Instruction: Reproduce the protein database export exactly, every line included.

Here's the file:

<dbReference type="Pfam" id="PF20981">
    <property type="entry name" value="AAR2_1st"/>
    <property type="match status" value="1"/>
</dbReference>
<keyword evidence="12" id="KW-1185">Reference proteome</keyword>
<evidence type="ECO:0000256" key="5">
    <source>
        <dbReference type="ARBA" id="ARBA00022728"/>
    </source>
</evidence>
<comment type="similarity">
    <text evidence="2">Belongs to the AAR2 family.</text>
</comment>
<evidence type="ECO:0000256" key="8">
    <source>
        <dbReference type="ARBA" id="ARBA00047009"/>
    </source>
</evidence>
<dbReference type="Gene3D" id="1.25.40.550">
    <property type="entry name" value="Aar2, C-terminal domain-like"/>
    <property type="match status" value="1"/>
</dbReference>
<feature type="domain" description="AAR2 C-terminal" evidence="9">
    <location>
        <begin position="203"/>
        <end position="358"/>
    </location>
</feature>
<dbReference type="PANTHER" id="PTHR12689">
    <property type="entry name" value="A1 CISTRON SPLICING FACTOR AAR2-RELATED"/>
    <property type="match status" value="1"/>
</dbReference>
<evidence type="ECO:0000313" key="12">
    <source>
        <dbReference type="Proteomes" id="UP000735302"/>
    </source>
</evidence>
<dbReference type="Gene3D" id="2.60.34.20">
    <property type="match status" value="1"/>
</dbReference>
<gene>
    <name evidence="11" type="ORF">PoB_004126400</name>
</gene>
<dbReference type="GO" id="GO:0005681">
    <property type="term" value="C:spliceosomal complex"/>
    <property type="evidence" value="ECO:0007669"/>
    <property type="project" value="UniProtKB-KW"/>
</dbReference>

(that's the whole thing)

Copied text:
<dbReference type="Pfam" id="PF20981">
    <property type="entry name" value="AAR2_1st"/>
    <property type="match status" value="1"/>
</dbReference>
<keyword evidence="12" id="KW-1185">Reference proteome</keyword>
<evidence type="ECO:0000256" key="5">
    <source>
        <dbReference type="ARBA" id="ARBA00022728"/>
    </source>
</evidence>
<comment type="similarity">
    <text evidence="2">Belongs to the AAR2 family.</text>
</comment>
<evidence type="ECO:0000256" key="8">
    <source>
        <dbReference type="ARBA" id="ARBA00047009"/>
    </source>
</evidence>
<dbReference type="Gene3D" id="1.25.40.550">
    <property type="entry name" value="Aar2, C-terminal domain-like"/>
    <property type="match status" value="1"/>
</dbReference>
<feature type="domain" description="AAR2 C-terminal" evidence="9">
    <location>
        <begin position="203"/>
        <end position="358"/>
    </location>
</feature>
<dbReference type="PANTHER" id="PTHR12689">
    <property type="entry name" value="A1 CISTRON SPLICING FACTOR AAR2-RELATED"/>
    <property type="match status" value="1"/>
</dbReference>
<evidence type="ECO:0000313" key="12">
    <source>
        <dbReference type="Proteomes" id="UP000735302"/>
    </source>
</evidence>
<dbReference type="Gene3D" id="2.60.34.20">
    <property type="match status" value="1"/>
</dbReference>
<gene>
    <name evidence="11" type="ORF">PoB_004126400</name>
</gene>
<dbReference type="GO" id="GO:0005681">
    <property type="term" value="C:spliceosomal complex"/>
    <property type="evidence" value="ECO:0007669"/>
    <property type="project" value="UniProtKB-KW"/>
</dbReference>